Supercapacitors are similar to batteries, but instead of redox reactions, electrical energy generation typically depends on electrical double layers and pseudocapacitors. They have significantly higher power densities, meaning faster charge/discharge cycles and long cycling lifespans. This makes them ideal for use in electric vehicles and other high power output applications.
However, these properties also mean that supercapacitors are prone to a self-propagating uncontrolled temperature increase, an effect known as thermal runaway. This dangerous effect is already widely known in lithium ion batteries, where explosions have caused high profile recalls of laptops from high-end manufacturers.
Min Wei and other researchers at the Beijing University of Chemical Technology may have solved the problem in supercapacitors by using a temperature-responsive electrode. They loaded the thermosensitive polymer P(N-isopropylacrylamide-co-2-acrylamido-2-methyl propane sulfonic acid) (P(NIPAM-co-SPMA)) onto the surface of layered double hydroxides (LDH). Below its lower critical solution temperature of 32C, the polymer exists in a hydrophilic configuration and takes on water, which allows charge transport through the LDH layer. Above 32C, however, the polymer shrinks and becomes hydrophobic, inhibiting charge transfer.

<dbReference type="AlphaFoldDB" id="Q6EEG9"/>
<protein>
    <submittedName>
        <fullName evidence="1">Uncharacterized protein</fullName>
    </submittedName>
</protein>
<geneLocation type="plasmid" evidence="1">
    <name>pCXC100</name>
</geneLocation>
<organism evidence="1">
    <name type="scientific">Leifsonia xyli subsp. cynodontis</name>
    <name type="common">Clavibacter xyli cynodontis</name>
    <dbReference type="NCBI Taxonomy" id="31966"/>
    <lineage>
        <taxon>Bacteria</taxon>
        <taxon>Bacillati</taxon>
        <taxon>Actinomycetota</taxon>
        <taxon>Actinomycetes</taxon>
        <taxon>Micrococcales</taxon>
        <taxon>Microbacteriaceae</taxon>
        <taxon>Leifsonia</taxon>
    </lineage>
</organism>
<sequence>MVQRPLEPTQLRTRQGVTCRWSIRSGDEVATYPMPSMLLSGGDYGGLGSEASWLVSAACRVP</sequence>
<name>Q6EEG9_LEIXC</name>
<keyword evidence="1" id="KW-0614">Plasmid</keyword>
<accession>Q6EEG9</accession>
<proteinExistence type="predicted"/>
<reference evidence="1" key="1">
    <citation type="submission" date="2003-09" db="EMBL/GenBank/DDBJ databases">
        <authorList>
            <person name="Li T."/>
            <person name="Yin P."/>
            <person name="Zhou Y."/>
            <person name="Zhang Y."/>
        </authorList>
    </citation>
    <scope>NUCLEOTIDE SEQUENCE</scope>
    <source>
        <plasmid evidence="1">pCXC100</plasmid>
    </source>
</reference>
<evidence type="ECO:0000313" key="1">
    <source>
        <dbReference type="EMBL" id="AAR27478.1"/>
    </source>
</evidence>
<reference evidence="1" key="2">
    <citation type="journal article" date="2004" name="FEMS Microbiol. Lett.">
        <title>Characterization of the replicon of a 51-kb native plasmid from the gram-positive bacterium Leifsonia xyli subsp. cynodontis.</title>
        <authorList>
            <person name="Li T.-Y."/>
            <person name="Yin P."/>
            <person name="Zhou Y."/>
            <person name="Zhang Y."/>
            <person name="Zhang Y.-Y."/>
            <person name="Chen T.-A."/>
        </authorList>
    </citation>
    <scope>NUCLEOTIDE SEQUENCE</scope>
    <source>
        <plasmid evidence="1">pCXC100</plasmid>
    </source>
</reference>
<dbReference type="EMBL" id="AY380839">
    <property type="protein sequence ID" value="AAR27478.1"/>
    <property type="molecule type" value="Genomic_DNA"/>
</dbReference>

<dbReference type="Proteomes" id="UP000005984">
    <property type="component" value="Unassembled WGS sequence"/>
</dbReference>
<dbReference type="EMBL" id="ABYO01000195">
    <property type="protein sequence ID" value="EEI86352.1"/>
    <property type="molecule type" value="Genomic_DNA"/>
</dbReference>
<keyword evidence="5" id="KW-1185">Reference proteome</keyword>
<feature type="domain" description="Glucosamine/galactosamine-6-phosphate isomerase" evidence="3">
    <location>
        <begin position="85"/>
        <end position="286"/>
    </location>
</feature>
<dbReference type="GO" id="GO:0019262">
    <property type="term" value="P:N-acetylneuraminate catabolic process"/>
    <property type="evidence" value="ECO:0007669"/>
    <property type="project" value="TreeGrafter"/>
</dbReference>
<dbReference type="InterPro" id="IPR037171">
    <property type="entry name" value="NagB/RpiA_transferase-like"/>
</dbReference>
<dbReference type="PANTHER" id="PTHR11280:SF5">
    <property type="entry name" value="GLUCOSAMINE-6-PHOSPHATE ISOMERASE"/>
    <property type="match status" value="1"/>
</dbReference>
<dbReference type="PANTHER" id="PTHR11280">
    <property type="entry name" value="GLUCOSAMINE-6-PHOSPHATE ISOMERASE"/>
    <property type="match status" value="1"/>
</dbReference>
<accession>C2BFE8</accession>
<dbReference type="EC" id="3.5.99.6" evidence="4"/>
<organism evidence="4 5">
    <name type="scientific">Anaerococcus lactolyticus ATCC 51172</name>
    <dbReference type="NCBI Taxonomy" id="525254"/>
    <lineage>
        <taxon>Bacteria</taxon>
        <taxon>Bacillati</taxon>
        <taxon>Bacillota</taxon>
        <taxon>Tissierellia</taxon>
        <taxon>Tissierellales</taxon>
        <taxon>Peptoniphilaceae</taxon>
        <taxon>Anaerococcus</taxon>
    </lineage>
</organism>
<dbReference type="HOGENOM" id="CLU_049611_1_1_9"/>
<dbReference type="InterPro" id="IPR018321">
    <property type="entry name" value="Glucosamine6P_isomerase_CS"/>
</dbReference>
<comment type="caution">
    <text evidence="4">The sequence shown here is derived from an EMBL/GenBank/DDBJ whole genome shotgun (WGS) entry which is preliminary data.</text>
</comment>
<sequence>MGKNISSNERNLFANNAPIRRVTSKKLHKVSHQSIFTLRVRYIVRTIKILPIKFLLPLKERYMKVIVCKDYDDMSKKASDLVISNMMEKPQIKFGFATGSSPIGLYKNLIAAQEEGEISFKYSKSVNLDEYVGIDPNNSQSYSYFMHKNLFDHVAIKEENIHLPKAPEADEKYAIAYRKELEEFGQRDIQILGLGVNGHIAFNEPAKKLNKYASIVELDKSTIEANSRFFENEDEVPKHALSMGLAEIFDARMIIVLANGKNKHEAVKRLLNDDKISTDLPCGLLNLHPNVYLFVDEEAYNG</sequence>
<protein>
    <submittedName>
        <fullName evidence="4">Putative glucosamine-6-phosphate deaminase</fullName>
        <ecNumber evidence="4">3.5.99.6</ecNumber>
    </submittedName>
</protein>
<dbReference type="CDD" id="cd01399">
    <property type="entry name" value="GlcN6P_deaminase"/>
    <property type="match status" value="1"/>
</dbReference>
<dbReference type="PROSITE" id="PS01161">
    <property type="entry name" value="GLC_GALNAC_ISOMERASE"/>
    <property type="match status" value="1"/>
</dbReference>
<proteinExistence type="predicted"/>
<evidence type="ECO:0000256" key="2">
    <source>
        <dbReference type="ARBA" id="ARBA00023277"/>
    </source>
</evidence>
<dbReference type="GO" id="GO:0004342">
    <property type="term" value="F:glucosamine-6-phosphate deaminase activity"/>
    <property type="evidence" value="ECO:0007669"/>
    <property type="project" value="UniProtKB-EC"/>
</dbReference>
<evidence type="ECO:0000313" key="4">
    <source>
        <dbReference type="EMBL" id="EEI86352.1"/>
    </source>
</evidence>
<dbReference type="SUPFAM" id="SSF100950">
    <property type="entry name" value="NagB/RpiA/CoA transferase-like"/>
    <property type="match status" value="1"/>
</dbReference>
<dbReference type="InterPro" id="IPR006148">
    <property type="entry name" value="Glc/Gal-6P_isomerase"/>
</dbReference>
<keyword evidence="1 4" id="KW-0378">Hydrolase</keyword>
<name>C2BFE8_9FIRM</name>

Tests also showed the device was able to maintain 98% of its initial capacitance after 50 days of use, highlighting its long-term stability.
Supercapacitors may become promising energy conversion devices for powering portable electronics and in electric vehicles. The strategy in this work can help enhance device safety. The researchers are now looking to improve the electrode’s reversible stability by better controlling how the thermal responsive polymer is orientated on the surface of the LDH film.